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Feza Mto

From Refugee Camp to Pre-Med – GateWay Student Perseveres

Aspirations of becoming a doctor aren’t all that rare among college students. The reasons for those aspirations, though, can vary widely. And for GateWay student Feza Mto, her reasons are inherently personal and unique.

Like many college students, Feza is active with on-campus clubs and functions. She’s a member of groups like Women Rising, the Math Club, EXCEL Program, World Explore International, Student Government, and Phi Theta Kappa. “These clubs have introduced me to many people who have helped support me, especially because of my background,” she said.

Feza was born in the Democratic Republic of Congo. Due to civil war, she and her family were forced to relocate to Tanzania as refugees when she was just a young child in 1996. For 20 years, her family of 13 lived in a Tanzanian refugee camp of 30,000 people – and only one doctor. 

“Unfortunately, due to the lack of resources, many residents died, including one of my family members,” Feza said. “This situation has been the inspiration for me to pursue a career in the medical field.” She hopes to become a gynecologist or pediatrician. 

“I have seen many women and children die because they could not receive the right medical attention,” Feza said.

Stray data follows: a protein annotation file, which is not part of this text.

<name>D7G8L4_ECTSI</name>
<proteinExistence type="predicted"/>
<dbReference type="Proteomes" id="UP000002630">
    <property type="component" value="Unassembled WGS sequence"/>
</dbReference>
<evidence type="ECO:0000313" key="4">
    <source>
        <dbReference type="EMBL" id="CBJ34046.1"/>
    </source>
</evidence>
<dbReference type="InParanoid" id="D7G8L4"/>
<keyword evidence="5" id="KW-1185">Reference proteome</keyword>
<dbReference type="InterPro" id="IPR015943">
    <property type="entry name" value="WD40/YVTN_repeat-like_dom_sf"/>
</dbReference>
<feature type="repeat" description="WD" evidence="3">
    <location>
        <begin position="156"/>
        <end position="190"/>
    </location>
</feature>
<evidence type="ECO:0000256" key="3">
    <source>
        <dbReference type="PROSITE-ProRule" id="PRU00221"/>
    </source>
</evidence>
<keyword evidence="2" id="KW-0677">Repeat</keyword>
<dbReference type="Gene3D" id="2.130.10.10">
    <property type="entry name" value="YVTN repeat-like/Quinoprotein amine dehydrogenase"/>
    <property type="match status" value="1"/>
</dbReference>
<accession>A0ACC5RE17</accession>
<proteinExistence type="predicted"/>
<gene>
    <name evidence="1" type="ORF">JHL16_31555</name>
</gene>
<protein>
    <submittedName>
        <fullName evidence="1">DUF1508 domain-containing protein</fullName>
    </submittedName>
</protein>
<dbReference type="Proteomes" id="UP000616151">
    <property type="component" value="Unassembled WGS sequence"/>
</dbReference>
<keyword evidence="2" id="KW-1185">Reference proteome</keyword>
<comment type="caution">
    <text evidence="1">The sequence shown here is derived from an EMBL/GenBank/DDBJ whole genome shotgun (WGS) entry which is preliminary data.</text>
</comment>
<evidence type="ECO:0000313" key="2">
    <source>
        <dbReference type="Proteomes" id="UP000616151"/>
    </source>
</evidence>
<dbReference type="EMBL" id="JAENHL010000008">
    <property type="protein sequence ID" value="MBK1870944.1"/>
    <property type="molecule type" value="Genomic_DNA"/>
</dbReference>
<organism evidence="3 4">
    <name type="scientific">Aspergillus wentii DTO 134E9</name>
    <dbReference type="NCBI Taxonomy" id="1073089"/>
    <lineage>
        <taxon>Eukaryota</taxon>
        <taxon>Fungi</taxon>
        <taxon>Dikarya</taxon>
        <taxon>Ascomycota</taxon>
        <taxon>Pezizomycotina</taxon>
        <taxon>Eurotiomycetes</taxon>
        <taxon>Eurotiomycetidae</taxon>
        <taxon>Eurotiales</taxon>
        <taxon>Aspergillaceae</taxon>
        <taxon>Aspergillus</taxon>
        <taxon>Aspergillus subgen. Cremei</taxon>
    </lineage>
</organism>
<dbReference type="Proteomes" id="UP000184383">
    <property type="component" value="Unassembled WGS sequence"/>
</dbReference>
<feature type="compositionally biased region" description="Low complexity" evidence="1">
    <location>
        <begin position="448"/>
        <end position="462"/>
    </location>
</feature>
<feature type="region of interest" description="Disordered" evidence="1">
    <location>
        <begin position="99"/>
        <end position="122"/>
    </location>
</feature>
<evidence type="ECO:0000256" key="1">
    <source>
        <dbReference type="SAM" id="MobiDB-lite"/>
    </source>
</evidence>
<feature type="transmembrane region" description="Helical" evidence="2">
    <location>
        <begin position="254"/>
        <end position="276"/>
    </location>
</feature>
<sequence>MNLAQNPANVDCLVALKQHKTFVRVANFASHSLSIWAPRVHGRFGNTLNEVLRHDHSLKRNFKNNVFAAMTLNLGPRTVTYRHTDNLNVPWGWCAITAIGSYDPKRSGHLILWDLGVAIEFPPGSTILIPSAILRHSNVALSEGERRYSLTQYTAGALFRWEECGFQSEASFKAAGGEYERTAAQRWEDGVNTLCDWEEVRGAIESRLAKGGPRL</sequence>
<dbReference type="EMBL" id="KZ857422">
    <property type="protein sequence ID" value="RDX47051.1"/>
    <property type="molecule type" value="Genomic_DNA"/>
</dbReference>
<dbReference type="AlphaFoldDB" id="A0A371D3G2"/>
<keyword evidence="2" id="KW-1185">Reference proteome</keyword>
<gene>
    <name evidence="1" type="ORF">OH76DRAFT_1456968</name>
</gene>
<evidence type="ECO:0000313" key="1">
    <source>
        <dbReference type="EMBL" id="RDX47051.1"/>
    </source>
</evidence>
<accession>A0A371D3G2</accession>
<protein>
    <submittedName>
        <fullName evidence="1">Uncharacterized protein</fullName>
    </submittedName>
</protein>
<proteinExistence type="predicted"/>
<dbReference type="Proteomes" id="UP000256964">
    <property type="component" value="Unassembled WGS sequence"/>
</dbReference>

Feza will be transferring to the University of Arizona in 2021, as she is working to complete many of her prerequisites, even though she has completed her Associate of Science (Pre-Med). 

“Studying at GateWay created many opportunities to interact with other people from different backgrounds,” Feza said reflecting on her time at GateWay. “I try to acknowledge, appreciate, and learn from others who have various backgrounds.” 

“I would like to show appreciation for GateWay faculty like Shannon Ruth, Dr. Joseph Swaba, Mr. H. Wildey, the EXCEL Program, and the Learning Center,” she said.

A first-generation college student, Feza is also the first woman in her family to attend college. “When I graduated from high school, my younger sister loved the gown and said ‘I also want to graduate!’,” she said. “Now, instead of her not doing her homework, she is focusing on graduating, which gives her strength to work hard every day.”